NANOBIOAGRI - Plant disease biocontrol by means of non-infectious biodegradable proteinaceous nanoparticles
Elodie Vandelle, Università degli Studi di Verona; Italy
plant protection, biocontrol, virus-like nanoparticles, antimicrobial peptides, plant defence elicitors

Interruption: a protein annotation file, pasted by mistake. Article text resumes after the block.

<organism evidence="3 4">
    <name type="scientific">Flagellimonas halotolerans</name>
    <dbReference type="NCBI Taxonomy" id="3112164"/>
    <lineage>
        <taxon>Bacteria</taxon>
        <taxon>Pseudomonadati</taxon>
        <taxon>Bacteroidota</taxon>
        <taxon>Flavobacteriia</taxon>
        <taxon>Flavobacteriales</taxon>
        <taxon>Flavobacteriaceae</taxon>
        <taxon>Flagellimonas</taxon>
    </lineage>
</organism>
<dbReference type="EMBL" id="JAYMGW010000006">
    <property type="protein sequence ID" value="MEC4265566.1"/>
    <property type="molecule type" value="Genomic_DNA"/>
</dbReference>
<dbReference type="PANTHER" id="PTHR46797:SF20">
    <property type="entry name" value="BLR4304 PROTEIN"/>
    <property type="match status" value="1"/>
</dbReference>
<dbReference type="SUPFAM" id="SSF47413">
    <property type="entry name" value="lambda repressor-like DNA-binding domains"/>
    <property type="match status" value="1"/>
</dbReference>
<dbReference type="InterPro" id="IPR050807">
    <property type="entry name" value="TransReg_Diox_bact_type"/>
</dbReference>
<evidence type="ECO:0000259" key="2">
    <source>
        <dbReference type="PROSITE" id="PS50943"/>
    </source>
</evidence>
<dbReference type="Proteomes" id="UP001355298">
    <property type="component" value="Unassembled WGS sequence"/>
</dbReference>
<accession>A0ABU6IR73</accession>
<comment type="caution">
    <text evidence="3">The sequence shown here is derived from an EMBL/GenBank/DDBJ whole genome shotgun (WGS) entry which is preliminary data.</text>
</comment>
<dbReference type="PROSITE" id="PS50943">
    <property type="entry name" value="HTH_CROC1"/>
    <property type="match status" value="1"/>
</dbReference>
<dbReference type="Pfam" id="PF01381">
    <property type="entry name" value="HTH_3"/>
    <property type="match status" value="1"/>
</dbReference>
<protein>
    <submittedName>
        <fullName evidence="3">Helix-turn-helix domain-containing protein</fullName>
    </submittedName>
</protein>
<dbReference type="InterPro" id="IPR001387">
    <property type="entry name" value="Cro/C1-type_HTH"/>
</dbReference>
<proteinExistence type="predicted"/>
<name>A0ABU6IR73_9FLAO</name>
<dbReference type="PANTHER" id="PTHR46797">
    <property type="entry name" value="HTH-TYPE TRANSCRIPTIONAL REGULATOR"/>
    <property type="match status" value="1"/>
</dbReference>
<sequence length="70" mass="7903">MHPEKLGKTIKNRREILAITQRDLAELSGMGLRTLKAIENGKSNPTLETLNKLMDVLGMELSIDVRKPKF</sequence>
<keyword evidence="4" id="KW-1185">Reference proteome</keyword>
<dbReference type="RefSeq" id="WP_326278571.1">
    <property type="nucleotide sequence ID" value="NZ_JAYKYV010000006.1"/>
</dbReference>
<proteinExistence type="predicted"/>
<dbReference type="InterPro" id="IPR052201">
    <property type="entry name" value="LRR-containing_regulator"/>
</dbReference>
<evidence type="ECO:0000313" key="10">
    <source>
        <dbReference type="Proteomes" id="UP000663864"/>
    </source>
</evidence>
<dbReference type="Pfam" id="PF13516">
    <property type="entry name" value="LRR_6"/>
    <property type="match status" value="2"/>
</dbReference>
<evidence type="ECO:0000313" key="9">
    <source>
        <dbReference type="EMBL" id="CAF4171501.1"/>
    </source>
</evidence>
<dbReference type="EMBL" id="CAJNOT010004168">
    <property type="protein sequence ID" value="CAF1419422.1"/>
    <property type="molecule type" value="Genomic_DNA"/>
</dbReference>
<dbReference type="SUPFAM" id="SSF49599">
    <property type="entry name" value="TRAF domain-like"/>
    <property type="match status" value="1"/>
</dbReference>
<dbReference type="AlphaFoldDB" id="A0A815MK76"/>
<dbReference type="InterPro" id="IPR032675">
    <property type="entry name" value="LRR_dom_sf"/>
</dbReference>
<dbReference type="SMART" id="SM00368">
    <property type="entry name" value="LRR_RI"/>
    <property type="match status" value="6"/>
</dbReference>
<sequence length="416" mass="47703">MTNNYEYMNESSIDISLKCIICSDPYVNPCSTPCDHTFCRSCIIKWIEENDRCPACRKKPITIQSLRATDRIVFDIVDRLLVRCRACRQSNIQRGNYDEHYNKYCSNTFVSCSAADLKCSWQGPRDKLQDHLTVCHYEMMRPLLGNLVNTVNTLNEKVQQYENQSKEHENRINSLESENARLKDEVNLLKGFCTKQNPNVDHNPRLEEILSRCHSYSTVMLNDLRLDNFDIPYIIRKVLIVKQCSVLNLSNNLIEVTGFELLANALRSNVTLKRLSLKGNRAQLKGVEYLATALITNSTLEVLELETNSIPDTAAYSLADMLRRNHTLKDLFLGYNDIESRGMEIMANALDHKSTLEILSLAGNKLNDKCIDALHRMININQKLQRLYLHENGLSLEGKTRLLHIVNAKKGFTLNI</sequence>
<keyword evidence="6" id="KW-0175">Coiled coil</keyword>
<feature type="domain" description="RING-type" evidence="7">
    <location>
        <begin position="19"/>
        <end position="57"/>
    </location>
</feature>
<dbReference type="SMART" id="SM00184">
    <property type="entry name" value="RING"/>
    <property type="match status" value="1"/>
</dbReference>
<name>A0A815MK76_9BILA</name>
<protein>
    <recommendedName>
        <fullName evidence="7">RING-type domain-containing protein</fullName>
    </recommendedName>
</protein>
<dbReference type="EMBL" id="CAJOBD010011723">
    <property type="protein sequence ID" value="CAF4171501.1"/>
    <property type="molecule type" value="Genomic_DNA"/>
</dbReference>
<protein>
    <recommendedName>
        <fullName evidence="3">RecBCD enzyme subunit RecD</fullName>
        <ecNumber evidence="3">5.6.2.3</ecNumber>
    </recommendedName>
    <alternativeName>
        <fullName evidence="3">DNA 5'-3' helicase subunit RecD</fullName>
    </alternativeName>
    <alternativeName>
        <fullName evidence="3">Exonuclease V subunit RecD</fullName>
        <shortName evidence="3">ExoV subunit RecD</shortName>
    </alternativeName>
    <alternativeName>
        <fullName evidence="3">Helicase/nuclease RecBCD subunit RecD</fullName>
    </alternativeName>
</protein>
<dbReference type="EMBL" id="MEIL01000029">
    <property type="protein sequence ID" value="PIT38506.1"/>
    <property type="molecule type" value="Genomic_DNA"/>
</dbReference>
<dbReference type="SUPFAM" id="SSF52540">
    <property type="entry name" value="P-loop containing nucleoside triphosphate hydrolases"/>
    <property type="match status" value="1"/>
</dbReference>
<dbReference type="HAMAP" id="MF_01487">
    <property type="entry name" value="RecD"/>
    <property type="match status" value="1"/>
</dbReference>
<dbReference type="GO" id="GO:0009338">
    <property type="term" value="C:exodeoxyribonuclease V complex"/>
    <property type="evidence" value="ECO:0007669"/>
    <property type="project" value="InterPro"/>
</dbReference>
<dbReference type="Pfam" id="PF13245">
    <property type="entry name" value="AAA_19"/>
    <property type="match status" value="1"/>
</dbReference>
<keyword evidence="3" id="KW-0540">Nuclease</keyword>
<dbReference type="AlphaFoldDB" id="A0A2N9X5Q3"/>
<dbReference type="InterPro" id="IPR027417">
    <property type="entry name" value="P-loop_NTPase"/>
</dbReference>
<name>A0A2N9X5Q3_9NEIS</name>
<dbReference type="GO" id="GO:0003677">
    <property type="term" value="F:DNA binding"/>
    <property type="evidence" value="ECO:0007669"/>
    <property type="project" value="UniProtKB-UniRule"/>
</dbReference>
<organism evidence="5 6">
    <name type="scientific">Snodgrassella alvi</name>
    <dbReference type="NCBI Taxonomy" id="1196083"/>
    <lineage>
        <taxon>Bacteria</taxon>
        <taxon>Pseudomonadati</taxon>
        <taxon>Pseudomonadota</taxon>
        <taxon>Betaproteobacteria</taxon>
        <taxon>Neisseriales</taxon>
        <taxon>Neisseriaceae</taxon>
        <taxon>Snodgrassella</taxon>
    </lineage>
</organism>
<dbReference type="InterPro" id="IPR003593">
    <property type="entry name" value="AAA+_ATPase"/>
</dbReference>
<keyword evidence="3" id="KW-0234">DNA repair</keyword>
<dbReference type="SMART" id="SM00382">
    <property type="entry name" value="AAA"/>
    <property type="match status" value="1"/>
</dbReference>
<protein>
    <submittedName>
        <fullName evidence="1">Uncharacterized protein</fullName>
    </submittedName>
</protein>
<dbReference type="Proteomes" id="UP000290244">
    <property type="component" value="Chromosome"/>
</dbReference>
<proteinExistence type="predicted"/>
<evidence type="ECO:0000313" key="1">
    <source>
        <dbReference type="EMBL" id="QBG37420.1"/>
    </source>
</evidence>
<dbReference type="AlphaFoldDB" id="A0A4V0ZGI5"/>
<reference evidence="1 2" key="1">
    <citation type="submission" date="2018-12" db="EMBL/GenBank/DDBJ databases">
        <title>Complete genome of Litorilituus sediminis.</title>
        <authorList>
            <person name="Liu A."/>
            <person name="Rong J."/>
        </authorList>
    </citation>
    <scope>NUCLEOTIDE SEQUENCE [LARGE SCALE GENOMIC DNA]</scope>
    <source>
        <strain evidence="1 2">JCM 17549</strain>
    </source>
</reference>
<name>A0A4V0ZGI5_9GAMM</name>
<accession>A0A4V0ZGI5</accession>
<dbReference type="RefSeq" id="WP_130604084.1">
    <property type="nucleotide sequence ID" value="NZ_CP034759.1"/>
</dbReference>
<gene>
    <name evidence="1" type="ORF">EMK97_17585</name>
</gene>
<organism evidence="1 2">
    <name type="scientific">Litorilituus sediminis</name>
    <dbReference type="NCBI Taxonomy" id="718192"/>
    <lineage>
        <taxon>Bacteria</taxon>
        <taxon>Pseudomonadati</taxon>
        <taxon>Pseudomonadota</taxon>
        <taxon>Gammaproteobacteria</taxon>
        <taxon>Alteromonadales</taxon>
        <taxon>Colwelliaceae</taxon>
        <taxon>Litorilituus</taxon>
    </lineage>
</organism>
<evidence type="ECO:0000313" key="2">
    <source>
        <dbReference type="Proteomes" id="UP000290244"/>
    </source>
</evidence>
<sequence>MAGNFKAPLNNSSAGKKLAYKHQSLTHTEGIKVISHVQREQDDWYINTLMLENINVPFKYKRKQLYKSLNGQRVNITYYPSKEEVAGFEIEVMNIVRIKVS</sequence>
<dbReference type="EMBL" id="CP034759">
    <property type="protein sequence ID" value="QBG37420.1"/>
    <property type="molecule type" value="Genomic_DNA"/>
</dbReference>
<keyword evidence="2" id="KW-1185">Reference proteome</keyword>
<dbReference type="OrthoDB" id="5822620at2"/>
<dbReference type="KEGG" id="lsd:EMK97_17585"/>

Pesticides are widely used in agricultural production to reduce crop yield losses and maintain high product quality. However, although pesticides are developed through very strict regulation processes, serious concerns have been raised about health risks and their impacts on environment. Thus there is a current need for alternative crop protection systems with improved safety profiles. The present proposal aims to develop a new form of biocontrol of plant pathogens, through the deployment of fully biodegradable biomolecules. These will be based on targeted peptides with eliciting or antimicrobial activities and viral nanoparticles (VNPs), completely proteinaceous in nature, derived from Turnip mosaic virus (TuMV) or Cowpea mosaic virus (CPMV). Indeed, antimicrobial peptides (AMPs) have emerged as key components of the innate immune system in almost all living organisms and have gained a great interest to help plant species fight microbial diseases. However, the majority of AMPs showing potential for plant disease immunity are often tested using in vitro assays. Thus, the greatest challenge remains the functional validation of candidate AMPs in plants and the demonstration of the feasibility of their use for plant protection in the field. On the other hand, the elicitation of plant innate immune system, which relies on the detection of microbe-derived peptides, or immunity-triggering peptides (ITPs), triggers a common, stereotype set of defence responses, which protects plants against further infection with a broad range of pathogens. However, though efficient, AMPs and ITPs directly applied to plants are poorly stable mainly due to proteolytic digestion. In addition the use of AMPs and ITPs is limited by their low bioavailability and the still prohibitive cost of their synthesis. Together this highlights the need to combine AMPs/ITPs with new delivery techniques for developing sustainable agriculture. According to reports from both the USA and Europe these techniques may well be based on nanotechnology. In this context, virus nanoparticles (VNPs), proteinaceous structures with a normal virus architecture but without any genetic material, deserve great attention, as they can be specifically modified to display peptides of interest on their surface. In this project, VNPs will be functionalized with synthetic and “green” AMPs, i.e. of a plant origin, such as thionins defensins, as well as with ITPs, derived from bacterial flagellin and harpin, to confer them phytosanitary properties against a whole range of plant pathogens. Another great advantage of this innovative technology is that functionalized VNPs will be produced on large scale using plants as “bioreactors”, thus allowing an eco-friendly, cost-effective production. Both purified VNP-AMPs/ITPs and crude extracts containing these particles will be applied to and validated on different pathosystems, including fungi, oomycetes and bacteria responsible for diseases in grapevine, apple, pear, calla lily or potato.